Epicurean Nudging: about smaller portions and more enjoyment at mealtimes

Research conducted by INSEAD professor Pierre Chandon on the topic of "Epicurean Nudging" reveals how pleasure can be a path to healthier eating. Food marketing can contribute to aligning health, economy, and enjoyment.
15 May, 2023 by
Epicurean Nudging: about smaller portions and more enjoyment at mealtimes
GDI Gottlieb Duttweiler Institute

What is "Epicurean Nudging"?
"Epicurean Nudging" is based on the research on "nudges," for which Richard Thaler received the Nobel Prize in Economics in 2017. The idea is not to force people into certain behaviors through restrictions, taxes, or fines, but to steer them towards healthier choices, such as in their diet, through small changes in the context, while maintaining their freedom of choice. "Epicurean" refers to this type of nudging because it is in line with the teachings of the Greek philosopher Epicurus. He wrote to his friend Menoeceus 2,300 years ago that a wise person does not choose the largest quantity of food but rather what tastes best to them.

What can we do for a healthier diet and more enjoyment?
"Consumers have a much stronger awareness of what they eat than how much they eat. They simply want a normal size. The problem is that 'normal' no longer means anything in today's supersizing trends," says Pierre Chandon. In a fast-food restaurant, for example, one has the choice between a small, medium, or large cup, according to the L'Oréal professor of Marketing, Innovation, and Creativity at INSEAD University in a TEDx talk. Even the kids' size in a fast-food restaurant today is larger than what was considered the normal size for adults not too long ago.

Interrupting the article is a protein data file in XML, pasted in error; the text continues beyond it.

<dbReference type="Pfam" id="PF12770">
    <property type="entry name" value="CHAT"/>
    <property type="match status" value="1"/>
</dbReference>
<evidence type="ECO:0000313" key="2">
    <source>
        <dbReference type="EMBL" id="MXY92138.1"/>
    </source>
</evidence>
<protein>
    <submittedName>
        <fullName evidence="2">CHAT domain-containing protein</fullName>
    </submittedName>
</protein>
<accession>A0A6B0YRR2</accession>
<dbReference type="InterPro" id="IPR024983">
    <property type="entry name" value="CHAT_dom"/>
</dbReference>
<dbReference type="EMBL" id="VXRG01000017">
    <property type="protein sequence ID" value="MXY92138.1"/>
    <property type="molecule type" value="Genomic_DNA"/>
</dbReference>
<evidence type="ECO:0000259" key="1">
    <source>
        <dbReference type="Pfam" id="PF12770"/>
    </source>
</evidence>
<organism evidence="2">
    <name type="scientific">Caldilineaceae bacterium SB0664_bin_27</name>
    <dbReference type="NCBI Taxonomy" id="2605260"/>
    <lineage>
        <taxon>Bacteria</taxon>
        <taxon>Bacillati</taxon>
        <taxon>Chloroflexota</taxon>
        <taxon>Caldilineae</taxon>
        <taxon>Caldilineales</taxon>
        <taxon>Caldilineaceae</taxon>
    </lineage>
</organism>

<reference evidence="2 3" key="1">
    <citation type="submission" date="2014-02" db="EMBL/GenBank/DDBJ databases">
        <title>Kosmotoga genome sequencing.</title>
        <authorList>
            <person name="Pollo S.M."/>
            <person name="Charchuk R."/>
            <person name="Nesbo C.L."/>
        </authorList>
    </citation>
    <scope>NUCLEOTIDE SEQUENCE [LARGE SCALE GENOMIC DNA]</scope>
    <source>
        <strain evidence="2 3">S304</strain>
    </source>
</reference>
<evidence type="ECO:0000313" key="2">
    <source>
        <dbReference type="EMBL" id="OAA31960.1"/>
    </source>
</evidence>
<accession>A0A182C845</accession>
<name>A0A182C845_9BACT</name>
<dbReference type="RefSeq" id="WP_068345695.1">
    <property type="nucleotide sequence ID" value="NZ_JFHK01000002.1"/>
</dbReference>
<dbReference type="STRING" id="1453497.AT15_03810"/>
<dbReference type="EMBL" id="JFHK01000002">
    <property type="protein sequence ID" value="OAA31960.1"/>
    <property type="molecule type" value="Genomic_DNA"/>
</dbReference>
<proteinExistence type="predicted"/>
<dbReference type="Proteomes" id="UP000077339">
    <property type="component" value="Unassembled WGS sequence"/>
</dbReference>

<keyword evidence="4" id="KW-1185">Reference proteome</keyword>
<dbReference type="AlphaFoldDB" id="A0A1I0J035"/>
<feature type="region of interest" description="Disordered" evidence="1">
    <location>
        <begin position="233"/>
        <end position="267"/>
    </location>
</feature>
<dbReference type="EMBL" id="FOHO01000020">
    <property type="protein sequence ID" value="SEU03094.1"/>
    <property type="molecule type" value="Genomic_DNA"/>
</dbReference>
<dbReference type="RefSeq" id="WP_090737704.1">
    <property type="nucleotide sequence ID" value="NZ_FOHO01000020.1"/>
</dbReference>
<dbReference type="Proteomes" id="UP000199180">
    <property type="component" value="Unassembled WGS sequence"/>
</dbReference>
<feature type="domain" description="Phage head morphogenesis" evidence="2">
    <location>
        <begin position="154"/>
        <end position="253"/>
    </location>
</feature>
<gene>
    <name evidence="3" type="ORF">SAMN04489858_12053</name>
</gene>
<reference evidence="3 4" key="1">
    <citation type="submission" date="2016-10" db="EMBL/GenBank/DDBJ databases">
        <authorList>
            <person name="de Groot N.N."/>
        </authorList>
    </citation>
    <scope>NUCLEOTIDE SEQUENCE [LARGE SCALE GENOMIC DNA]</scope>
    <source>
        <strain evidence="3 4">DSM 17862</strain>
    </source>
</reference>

According to Chandon, a simple solution would be to reintroduce a smaller portion into the menu. Even if no one chooses the new option, the previously small size would then become the new medium size, which would correspond to consumers' perception of the "normal size." And more consumers would be willing to buy the "new" normal size and pay more for it. The restaurant could thus earn more without actually selling more in terms of quantity.

However, Epicurean Nudging is not just about reducing portion sizes and making reasonable amounts appear normal again. Essentially, it is about making people understand that smaller portions are better not only for health reasons but also for the sake of enjoyment. The pleasure of eating is not the sum of the pleasure of each individual bite. It does not increase with quantity but with quality, according to Chandon. "The food industry needs to stop behaving as if it were in the energy business, like oil and gas: wanting to earn more by selling more calories to more people, more often. Instead, the food industry should consider transitioning to an Epicurean business model, where food is not fuel but pleasure," says the marketing expert. Rather than earning more by selling more, companies could generate more revenue by selling less food but more enjoyment—a triple win for health, business, and pleasure.

Learn more about "Epicurean Nudging" and adopting a more enjoyable approach to food at the 3rd International Food Innovation Conference at the GDI. Pierre Chandon will explain how food marketing can help consumers make better decisions on 21 June 2023. Sign up now!

Share this post